Such ‘people’s committees’ would not only have the ability to pick independent candidates from amongst themselves but also eventually become the locus of a pyramidical democracy. Empowered with the right of recall and the ability to hold referendums, these organised local democracies would wield a direct and effective control of the mechanics of the State.

“If we want to avoid the danger of totalitarianism, we must change that mentality of the people. That can be done only if those who are at least partially enlightened, conscious of their own responsibility to contribute to this effort,” Roy states in Politics, Power and Parties.

In the final analysis, the aim of democratic politics is to build up a state based upon popular initiative, social co-operation, and increasing participation of the people in the administration of all political affairs.

“The establishment of a genuinely democratic government — a government of the people and by the people. The qualification ‘ genuine’ excludes the third term in the well-known definition of a democratic government. A government ‘for the people’ cannot be a genuinely democratic government. The third term in the definition nullifies the other two terms, which is the essence of democratic government. A government for the people allows delegation of power. And delegation of power invariably results in usurpation of power,” Roy writes in National Government or People’s Government?.

No democratic movement can progress merely by formalising this or that procedural structure. If elections, voting, parliamentary proceedings were to operate mechanically then the human element is lost once more. It can occur only with the intelligent and conscious participation of the individuals who constitute a society. As such, the more individuals choose to think about and participate in the democratic process the more organically democratic it becomes.

“This can be possible only through the development of the spirit of liberty in more and more members of the society. The index of democratic development is the minimisation of the coercive functions of the state and the maximisation of the voluntary co-operation of the people in administration and legislation,” Ellen Roy states In Man’s Own Image.

A humanist perspective on economics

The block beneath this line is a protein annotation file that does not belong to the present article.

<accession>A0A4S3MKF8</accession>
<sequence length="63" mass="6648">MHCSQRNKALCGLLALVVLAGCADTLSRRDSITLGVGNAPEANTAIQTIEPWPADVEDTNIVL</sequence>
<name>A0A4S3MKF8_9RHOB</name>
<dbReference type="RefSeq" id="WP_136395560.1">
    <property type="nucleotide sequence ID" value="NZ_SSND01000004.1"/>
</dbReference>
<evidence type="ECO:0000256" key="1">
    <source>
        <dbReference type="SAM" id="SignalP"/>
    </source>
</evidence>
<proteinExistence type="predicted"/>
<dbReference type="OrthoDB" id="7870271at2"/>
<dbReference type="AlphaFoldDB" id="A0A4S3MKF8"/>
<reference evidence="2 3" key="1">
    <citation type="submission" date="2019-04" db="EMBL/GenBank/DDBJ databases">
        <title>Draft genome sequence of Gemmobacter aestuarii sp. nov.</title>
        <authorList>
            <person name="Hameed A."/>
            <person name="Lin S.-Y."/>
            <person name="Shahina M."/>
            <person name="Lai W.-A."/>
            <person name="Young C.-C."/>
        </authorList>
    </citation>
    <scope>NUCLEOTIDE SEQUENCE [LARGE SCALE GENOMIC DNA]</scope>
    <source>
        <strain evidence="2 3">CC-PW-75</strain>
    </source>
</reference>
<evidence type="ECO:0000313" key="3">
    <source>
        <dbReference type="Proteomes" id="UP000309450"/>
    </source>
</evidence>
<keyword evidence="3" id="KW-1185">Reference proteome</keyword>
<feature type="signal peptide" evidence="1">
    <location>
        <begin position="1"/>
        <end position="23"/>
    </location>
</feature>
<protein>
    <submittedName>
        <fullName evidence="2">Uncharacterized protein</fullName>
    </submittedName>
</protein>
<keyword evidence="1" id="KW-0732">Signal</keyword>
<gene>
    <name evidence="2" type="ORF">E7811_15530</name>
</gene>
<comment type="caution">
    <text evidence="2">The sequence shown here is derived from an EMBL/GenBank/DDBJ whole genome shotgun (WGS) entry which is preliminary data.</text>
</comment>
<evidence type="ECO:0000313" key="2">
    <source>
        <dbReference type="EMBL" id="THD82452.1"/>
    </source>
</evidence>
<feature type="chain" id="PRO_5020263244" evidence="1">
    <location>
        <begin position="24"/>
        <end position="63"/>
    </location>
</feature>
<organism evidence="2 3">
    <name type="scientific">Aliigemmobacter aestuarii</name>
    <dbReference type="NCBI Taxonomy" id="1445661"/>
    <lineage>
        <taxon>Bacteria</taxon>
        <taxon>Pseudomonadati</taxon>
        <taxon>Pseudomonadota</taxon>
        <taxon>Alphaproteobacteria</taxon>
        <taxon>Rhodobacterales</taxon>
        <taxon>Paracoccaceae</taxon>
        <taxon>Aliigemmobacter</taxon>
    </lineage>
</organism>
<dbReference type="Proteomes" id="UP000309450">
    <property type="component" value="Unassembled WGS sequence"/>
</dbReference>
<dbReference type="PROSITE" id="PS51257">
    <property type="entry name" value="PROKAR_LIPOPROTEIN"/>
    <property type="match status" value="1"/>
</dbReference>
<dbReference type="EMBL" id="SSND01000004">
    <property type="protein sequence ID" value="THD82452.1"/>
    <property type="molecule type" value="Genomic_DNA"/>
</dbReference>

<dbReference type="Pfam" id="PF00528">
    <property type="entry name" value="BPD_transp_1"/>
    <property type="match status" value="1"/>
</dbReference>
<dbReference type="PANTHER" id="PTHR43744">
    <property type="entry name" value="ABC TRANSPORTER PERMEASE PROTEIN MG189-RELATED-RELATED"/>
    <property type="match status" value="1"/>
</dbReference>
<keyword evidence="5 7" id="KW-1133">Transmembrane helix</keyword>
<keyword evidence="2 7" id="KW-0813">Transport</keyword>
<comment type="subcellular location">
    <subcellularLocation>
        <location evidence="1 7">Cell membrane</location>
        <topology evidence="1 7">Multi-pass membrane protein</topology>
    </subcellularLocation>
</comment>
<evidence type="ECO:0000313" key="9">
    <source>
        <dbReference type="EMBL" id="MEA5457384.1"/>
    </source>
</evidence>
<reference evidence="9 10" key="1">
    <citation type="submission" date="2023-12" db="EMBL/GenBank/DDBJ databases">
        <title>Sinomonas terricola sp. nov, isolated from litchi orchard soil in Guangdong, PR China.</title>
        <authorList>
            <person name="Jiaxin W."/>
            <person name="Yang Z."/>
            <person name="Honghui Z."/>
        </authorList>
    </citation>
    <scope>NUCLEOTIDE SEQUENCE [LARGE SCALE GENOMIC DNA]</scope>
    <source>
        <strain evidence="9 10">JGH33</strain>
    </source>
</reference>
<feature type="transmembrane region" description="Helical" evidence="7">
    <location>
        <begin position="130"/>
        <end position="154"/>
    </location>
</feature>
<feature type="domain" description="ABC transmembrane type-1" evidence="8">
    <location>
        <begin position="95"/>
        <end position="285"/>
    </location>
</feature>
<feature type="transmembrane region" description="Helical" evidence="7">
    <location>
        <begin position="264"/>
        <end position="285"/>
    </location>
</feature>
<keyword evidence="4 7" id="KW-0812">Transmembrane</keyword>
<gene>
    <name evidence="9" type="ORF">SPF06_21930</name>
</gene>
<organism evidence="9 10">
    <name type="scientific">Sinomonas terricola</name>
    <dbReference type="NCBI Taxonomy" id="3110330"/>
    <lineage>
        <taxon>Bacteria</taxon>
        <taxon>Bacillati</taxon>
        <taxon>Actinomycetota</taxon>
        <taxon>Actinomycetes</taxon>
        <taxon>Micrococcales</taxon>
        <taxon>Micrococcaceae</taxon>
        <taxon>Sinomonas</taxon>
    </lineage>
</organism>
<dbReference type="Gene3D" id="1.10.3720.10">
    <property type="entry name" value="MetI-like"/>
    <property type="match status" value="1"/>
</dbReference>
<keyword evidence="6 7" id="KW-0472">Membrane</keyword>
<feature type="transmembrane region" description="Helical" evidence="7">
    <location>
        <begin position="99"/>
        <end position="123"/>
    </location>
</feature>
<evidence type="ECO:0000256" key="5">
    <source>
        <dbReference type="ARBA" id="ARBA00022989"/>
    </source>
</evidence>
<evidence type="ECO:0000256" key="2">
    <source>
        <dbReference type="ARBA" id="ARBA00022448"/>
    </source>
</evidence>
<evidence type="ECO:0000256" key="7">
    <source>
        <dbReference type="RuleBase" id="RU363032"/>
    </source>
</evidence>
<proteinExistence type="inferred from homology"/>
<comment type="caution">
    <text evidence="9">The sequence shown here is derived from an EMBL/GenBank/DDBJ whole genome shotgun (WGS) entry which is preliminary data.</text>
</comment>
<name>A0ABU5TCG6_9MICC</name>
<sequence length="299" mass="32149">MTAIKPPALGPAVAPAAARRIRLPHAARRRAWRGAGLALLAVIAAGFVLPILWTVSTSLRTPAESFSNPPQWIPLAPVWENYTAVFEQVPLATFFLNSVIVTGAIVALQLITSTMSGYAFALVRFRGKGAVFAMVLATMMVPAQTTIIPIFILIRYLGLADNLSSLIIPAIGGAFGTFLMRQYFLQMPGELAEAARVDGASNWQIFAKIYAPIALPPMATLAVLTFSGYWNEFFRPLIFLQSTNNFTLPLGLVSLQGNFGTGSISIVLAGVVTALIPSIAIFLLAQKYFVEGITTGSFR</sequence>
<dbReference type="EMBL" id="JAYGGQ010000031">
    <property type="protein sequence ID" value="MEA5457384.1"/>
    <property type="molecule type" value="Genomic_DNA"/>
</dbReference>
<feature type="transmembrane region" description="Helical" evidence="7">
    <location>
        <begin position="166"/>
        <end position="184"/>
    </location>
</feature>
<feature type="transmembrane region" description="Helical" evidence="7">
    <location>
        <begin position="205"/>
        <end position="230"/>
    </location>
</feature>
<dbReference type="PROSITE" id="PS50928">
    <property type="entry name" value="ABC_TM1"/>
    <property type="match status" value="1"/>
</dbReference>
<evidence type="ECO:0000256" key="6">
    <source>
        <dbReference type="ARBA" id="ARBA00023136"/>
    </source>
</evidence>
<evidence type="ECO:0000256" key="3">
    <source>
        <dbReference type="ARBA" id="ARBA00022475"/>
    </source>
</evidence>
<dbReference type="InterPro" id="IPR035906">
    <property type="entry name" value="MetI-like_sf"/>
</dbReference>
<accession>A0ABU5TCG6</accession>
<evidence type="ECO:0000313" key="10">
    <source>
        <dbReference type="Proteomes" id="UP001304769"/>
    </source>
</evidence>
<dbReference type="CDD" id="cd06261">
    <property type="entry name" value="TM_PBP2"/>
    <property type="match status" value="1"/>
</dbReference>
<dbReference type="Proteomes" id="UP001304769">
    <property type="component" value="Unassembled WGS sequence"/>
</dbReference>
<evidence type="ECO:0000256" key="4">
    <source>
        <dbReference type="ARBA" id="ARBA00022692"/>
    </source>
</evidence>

“It is indeed a stupendous task to plan the economic life of a fifth of the human race,” Roy had written in his People’s Plan for Economic Development.

Centralisation of politics is concurrent with the centralisation of economics. Under the so-called ‘free-market’ economies this is done by capitalist concentration of wealth, and under nationalised economies it reverts to state capitalism.

Capitalism produces goods not with the primary consideration of supplying the needs of the people, but of selling them at a profit. When goods cannot be sold with sufficient profit, capitalists will curtail production.

This is compounded in the case of countries like India where a large and continually expanding population is seen as detrimental to the economic development of the country. Rapid industrialisation is offered as a solution to many of these problems. However, industries can succeed only on the basis of a home market. A healthy export trade begins only when the home market is satisfied.

“Modernisation of agriculture is the greatest need of the economic life of our country if production of wealth is to be increased. But this is more a matter of organisation of rural economy than of mechanisation,” Roy said in a 1949 lecture in Patna.

Given the primacy for agriculture, the radical democrats cite three problems that need to be overcome in that regard. Firstly, a lack of irrigation which must be countered by the development of wells, reservoirs, canals, et al. Secondly, an improvement for the fertility of the land. This could be incentivised by the State. Thirdly, the development of new roads, and the repair of old ones for the countryside. Lastly, an organisation of rural consumers and local industries on a co-operative basis in order to provide employment and income for the rural populace.